37. February 12, ZDNet Asia – (International) Microchip hack ‘absolutely’ a worry. A security researcher who highlighted at the Black Hat DC Conference 2010 last week that he had cracked an Infineon microchip, is warning customers that they should be “absolutely” worried. The principal engineer and owner of Flylogic Engineering told ZDNet Asia that the chip is “one of the most popular” and used in a myriad devices including the latest e-passports. Citing InformationWeek, he added that the U.K. government also certified Infineon’s chips for use in classified devices. In his presentation at the annual hacker event, he detailed his exploit of the Infineon SLE 66 CL PE, a chip widely used in computers, gaming systems, identity cards and other electronics, according to a report in Dark Reading. The researcher said he was able to bypass the security defenses of the chip and gain access to data such as encryption keys and unique manufacturing information. With the data, counterfeit systems are possible, he pointed out. Source:,39044215,62061150,00.htm

38. February 12, Secure Computing – (International) Cisco warns of new security flaws. Cisco has released an update which addresses a trio of vulnerabilities in its IronPort line of products. The company said that the flaws affect versions 6.2 and 6.5 of the IronPort Encryption appliance as well as IronPort PostX MAP. The company said that the IronPort C, M and S appliances were not believed to be vulnerable. Cisco reported that two of the flaws, if exploited, could allow an attacker to view sensitive system administration, while the third could allow an attacker to remotely execute code. The first of the information disclosure flaws was found in the appliance’s administration interface component, while the second vulnerability was found in the WebSafe Servlet component. The remote code execution vulnerability was found within the HTTPS server component. That vulnerability can be mitigated by restricting access to trusted IP addresses, the company said. Administrators looking to obtain and install the fixes are advised to contact Cisco’s IronPort technical support team. Source:,cisco-warns-of-new-security-flaws.aspx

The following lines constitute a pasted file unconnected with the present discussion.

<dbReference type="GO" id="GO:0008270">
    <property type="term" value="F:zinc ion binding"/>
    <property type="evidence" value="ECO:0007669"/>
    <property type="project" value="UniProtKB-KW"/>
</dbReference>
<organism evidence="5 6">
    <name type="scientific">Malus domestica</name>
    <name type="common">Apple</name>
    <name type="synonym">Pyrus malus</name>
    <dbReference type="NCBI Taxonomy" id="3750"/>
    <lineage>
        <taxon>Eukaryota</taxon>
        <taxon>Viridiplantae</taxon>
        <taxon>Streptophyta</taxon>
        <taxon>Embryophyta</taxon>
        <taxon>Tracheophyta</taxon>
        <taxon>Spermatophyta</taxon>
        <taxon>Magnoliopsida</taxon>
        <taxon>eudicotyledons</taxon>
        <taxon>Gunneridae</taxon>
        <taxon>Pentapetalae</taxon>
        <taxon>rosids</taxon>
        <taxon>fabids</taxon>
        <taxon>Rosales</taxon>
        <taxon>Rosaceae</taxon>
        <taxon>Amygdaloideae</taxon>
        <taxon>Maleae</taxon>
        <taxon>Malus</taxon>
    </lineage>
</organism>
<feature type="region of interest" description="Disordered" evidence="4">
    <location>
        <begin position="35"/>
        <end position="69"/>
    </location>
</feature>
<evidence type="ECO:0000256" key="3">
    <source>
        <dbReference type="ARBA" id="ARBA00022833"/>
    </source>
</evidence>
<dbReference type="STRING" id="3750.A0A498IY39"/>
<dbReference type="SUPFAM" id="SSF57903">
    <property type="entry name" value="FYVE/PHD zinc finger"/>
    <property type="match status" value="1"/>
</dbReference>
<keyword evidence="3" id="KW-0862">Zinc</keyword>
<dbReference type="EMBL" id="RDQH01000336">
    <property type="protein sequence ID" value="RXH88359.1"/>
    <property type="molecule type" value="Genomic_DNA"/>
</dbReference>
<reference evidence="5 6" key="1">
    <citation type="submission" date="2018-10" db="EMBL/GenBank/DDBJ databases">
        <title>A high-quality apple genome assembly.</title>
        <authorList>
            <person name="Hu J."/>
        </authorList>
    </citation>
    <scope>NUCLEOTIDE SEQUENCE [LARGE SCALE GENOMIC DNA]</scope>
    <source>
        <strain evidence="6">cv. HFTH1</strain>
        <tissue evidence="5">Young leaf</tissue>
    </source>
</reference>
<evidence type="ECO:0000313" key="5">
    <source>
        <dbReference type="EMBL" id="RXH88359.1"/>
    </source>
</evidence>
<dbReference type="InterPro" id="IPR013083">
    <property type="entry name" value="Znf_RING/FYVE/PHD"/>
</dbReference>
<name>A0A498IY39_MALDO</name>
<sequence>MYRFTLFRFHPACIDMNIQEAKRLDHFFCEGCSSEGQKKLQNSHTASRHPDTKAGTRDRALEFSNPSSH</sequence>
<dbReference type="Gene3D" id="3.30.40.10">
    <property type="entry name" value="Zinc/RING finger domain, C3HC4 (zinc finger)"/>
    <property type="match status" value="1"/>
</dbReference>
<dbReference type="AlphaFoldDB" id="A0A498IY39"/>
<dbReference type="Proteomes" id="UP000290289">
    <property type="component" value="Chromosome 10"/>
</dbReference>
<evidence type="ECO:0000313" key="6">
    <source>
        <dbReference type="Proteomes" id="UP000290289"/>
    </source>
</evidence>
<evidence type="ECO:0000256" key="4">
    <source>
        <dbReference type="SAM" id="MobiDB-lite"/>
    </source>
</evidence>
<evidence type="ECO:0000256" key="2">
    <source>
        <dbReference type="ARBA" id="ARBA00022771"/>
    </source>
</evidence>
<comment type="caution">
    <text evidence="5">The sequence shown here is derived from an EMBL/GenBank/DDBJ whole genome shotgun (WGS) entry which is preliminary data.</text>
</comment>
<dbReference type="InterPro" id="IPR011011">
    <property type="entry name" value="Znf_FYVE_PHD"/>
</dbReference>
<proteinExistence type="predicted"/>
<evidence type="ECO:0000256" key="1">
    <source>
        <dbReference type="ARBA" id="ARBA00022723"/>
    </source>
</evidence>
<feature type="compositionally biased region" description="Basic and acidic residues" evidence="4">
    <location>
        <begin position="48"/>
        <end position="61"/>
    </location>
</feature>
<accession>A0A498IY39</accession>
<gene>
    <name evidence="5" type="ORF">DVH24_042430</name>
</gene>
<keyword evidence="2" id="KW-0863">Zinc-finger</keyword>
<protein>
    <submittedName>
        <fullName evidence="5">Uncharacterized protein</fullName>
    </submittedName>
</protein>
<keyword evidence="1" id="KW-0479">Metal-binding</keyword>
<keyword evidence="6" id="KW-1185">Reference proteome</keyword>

39. February 12, Computerworld – (International) Microsoft stops serving Windows patch blamed for blue screens. Microsoft late Thursday said it had halted distribution of a security update linked to crippled Windows XP PCs that display the notorious Blue Screen of Death. According to users who posted complaints to Microsoft’s support forum, after installing the update, one of 13 released Tuesday, their machines refuse to start up. Instead, their systems shudder to a stop at the blue screen which in Windows indicates a serious software error and crash. “We stopped offering this update through Windows Update as soon as we discovered the restart issues,” said a senior manager with the Microsoft Security Response Center (MSRC). He also said that Microsoft was digging into the problem. “Our initial analysis suggests that the issue occurs after installing MS10-015 (KB977165),” he said. “However, we have not confirmed that the issue is specific to MS10-015 or if it is an interoperability problem with another component or third-party software.” He also downplayed the extent of the blue screening, saying that only a “limited number” of users were affected. Source: